On Holocaust Memorial Day the world is reminded every human being is responsible for making Germany's Nazi regime's monumental crimes killing millions of Jews 70 years ago do not happen again, the top U.N. rights official Navi Pillay has said.
"Today is the day to remember that 70 years ago millions of Jewish men, women and children, as well as Roma, Slavs, disabled people, homosexuals, Jehovah's witnesses, communists and other political dissidents were being brutally assassinated, simply because of who they were," said Pillay in a statement.
On Jan. 27 each year, the day in 1945 the Soviet Army liberated the Nazi concentration and death camp at Auschwitz-Birkenau in Poland, the United Nations sets aside a day in remembrance of Holocaust victims.
"This responsibility goes beyond words and good intentions….It requires us to not permit manifestations of hatred or discrimination to go unnoticed or unchallenged.
"Such constant vigilance is the only way to ensure there is no risk of repetition, and the best way to honor the memory of Holocaust victims," said U.N. Human Rights commissioner Pillay, a former South African High Court judge.
On some Jewish websites, Christians were reminded of the part they played in either carrying out the Holocaust or being complicit in it, but occasionally helping rescue Jews.
German Chancellor Angela Merkel said in a podcast on her official Web site, "Naturally, we have an everlasting responsibility for the crimes of national-socialism, for the victims of World War II, and above all, for the Holocaust.
"We must clearly say, to generation after generation, and say it again: with courage, each individual can help ensure that racism and anti-Semitism have no chance," Merkel added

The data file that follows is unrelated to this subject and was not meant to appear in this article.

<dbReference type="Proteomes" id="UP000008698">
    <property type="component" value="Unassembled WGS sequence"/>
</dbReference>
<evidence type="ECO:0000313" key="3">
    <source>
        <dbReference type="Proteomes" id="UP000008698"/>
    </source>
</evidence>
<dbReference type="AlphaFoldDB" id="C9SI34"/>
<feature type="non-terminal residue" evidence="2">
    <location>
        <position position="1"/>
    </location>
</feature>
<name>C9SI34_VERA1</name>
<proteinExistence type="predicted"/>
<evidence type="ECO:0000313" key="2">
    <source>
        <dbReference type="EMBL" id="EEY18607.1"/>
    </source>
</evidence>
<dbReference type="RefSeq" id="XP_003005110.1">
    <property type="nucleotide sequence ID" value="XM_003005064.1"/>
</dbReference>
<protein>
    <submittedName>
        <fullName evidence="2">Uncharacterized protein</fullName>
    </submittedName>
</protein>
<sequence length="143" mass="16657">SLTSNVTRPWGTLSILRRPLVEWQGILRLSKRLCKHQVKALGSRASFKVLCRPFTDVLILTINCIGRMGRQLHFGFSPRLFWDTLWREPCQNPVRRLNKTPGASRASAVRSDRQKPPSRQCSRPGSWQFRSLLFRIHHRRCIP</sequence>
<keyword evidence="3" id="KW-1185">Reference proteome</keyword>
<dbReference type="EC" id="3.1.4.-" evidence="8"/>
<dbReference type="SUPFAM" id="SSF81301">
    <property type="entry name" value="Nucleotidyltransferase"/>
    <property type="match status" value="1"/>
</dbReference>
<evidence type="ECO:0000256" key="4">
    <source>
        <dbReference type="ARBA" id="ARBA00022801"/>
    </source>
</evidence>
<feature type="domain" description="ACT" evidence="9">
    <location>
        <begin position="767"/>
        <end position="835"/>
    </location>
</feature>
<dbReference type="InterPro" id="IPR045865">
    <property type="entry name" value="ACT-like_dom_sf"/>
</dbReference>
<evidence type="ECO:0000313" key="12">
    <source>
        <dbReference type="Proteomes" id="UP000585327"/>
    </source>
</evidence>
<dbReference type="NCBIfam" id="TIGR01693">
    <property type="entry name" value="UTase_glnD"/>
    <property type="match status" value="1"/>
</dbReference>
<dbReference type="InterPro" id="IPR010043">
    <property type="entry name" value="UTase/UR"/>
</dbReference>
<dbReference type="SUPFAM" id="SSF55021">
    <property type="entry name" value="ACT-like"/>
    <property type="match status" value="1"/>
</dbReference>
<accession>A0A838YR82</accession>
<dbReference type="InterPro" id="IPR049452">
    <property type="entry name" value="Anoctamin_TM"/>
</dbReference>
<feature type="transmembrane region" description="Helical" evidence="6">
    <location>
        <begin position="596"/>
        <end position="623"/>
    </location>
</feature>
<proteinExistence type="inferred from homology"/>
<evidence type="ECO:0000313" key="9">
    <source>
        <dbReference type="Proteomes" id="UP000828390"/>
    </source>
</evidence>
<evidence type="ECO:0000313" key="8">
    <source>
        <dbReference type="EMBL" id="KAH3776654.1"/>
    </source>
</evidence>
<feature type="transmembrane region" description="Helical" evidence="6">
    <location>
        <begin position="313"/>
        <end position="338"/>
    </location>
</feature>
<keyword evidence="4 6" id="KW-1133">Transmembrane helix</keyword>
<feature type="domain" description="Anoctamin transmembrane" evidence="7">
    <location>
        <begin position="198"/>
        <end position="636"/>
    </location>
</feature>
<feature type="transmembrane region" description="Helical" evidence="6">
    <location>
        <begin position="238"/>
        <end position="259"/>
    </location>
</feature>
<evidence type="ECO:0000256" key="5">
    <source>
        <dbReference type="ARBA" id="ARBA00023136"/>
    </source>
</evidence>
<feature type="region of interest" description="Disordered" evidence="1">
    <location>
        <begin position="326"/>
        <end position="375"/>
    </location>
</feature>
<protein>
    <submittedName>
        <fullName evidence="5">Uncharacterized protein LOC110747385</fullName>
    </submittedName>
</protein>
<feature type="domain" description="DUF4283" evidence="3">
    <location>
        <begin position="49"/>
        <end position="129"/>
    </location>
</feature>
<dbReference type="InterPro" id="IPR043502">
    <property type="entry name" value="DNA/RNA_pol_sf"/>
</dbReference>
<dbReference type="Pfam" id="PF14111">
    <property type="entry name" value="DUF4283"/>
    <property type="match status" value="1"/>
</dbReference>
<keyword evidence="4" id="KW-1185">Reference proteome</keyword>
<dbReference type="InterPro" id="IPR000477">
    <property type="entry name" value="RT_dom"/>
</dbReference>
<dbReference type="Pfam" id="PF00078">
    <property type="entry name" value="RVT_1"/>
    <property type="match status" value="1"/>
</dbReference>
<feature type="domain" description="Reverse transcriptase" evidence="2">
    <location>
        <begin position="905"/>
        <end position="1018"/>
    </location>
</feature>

Around the world Holocaust survivors and world leaders speak out in remembrance of victims, but also to ensure the world never forgets what happened in Europe in the 1930s and in the 1940s.
The Shoah and its countless victims will be remembered on Jan. 27 as part of Holocaust Remembrance Day, European Parliament president Martin Schulz, a German lawmaker said in Brussels.
"Evil exists every day and therefore we have to be visible and prudent every day and every moment," said Schulz.
He also said the EU exists due to what happened in Europe in the first half of the 20th century.
When Pope Benedict XVI visited the Holocaust Memorial of Yad Vashem in Jerusalem on May 11, 2009 he said:
"I have come to stand in silence before this monument, erected to honor the memory of the millions of Jews killed in the horrific tragedy of the Shoah.
"They lost their lives, but they will never lose their names: these are indelibly etched in the hearts of their loved ones, their surviving fellow prisoners, and all those determined never to allow such an atrocity to disgrace mankind again. Most of all, their names are forever fixed in the memory of Almighty God."